Best Kids Books About Royalty

4 Kids Books About Royalty

Updated Jan. 19, 2019
The Worst Princess book
#1
The Worst Princess
Written by Anna Kemp and illustrated by Sara Ogilvie, Anna Kemp
picture book
Recommend Ages: 3-7

Bored of your run-of-the-mill princesses? Tired of traditional princess-finds-her-prince tale? Looking for a princess with a bit more bite? Then this is the book for you. Forget about pretty dresses, fairytale wedding and grand balls, Princess Sue is all about adventure, mischief and making unusual friends. She really is the worst princess!

Does the Queen Wear Her Crown to Bed? book
#2
Does the Queen Wear Her Crown to Bed?
Written by Royal Collection Trust and illustrated by Aurora Cacciapuoti
picture book
Recommend Ages: 4-8

For bedtime stories, the beautifully illustrated 'Does The Queen Wear Her Crown in Bed?' will answer all of the important questions little ones have about our Monarch.

Sleeping Handsome and the Princess Engineer book
#3
Sleeping Handsome and the Princess Engineer
Written by Kay Woodward and illustrated by Jo de Ruiter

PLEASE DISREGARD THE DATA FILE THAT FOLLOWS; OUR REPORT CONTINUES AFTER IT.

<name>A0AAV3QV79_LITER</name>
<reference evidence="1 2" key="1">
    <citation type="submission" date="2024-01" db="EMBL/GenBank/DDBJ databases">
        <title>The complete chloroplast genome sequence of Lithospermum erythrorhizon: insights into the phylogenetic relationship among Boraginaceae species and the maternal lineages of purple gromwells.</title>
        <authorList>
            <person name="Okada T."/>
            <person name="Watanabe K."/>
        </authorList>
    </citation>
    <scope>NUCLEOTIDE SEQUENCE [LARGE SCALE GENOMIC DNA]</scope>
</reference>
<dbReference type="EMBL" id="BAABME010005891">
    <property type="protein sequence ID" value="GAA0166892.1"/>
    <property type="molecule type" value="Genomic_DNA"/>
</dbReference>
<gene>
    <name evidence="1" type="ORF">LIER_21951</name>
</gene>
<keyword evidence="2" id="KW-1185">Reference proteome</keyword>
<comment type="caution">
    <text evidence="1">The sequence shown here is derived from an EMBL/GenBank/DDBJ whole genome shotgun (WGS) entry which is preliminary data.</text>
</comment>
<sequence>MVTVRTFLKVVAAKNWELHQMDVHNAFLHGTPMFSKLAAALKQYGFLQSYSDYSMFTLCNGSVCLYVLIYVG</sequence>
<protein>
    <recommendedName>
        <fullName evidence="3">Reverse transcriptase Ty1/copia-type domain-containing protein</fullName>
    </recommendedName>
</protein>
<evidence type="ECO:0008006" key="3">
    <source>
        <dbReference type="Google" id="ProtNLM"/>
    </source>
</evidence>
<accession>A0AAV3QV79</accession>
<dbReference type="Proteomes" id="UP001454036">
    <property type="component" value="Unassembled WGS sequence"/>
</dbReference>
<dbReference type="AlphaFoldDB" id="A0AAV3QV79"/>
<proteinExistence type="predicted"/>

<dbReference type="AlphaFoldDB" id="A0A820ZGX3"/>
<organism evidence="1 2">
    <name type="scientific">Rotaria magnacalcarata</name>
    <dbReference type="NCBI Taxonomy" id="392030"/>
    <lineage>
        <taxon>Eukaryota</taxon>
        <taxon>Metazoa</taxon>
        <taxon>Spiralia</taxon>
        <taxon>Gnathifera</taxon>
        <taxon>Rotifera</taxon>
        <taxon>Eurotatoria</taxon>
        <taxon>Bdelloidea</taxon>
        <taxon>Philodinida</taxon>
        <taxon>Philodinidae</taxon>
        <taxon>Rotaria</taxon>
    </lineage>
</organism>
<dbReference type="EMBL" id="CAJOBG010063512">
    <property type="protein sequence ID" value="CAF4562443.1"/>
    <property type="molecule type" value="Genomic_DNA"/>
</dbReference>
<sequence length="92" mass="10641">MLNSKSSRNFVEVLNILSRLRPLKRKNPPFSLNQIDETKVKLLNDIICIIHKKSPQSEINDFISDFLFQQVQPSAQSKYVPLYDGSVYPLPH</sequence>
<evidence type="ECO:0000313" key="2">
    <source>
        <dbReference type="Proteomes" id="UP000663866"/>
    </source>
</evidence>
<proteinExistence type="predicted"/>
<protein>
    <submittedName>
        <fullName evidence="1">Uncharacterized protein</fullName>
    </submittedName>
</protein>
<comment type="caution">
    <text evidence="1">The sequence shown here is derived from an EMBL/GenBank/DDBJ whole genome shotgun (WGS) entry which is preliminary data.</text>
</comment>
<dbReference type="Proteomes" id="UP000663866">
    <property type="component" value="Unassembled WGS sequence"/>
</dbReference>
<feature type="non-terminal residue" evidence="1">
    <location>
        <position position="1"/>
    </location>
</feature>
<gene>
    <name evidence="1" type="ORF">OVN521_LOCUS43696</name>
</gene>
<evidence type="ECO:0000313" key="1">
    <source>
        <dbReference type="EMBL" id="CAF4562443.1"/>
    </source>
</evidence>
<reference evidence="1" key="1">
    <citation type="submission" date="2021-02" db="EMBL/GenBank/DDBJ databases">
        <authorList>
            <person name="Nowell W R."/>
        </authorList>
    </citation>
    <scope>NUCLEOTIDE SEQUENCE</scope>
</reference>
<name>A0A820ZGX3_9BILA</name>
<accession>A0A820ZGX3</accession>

picture book
Recommend Ages: 3-7

Prince Jack is strong, rich, a top trampolinist and very, very handsome ...but he is also cursed. When he is pricked by a sword he, and his whole castle, fall sound asleep. It's up to the Princess Engineer to come and save the day.

Never Trumpet with a Crumpet book
#4
Never Trumpet with a Crumpet
Written by Amy Gibson and illustrated by Jenn Harney
picture book
Recommend Ages: 3-7

In this hilarious, tongue-in-cheek picture book about manners, zoo animals attempt to follow proper etiquette when they are accidentally invited to tea with the queen. "Sit up straight. Don't slump. Don't slouch. Lay your napkin on your pouch." Amy Gibson's playful, rhyming text offers etiquette advice to zoo animals who scrupulously try, then marvelously fail, to mind their manners at the queen's tea party (much to the queen's dismay and the young prince's delight). Meanwhile, Jenn Harney's illustrations contrast humorously with the rules spelled out in the narrative: the animals lick their paws, gobble their food, swing from the chandelier, and trumpet while nibbling on a crumpet, in scenes that grow increasingly chaotic as they build to an uproarious finale. This original, ingenious book is unique in its wild sense of wit and its sly, subtle lesson on proper behavior.

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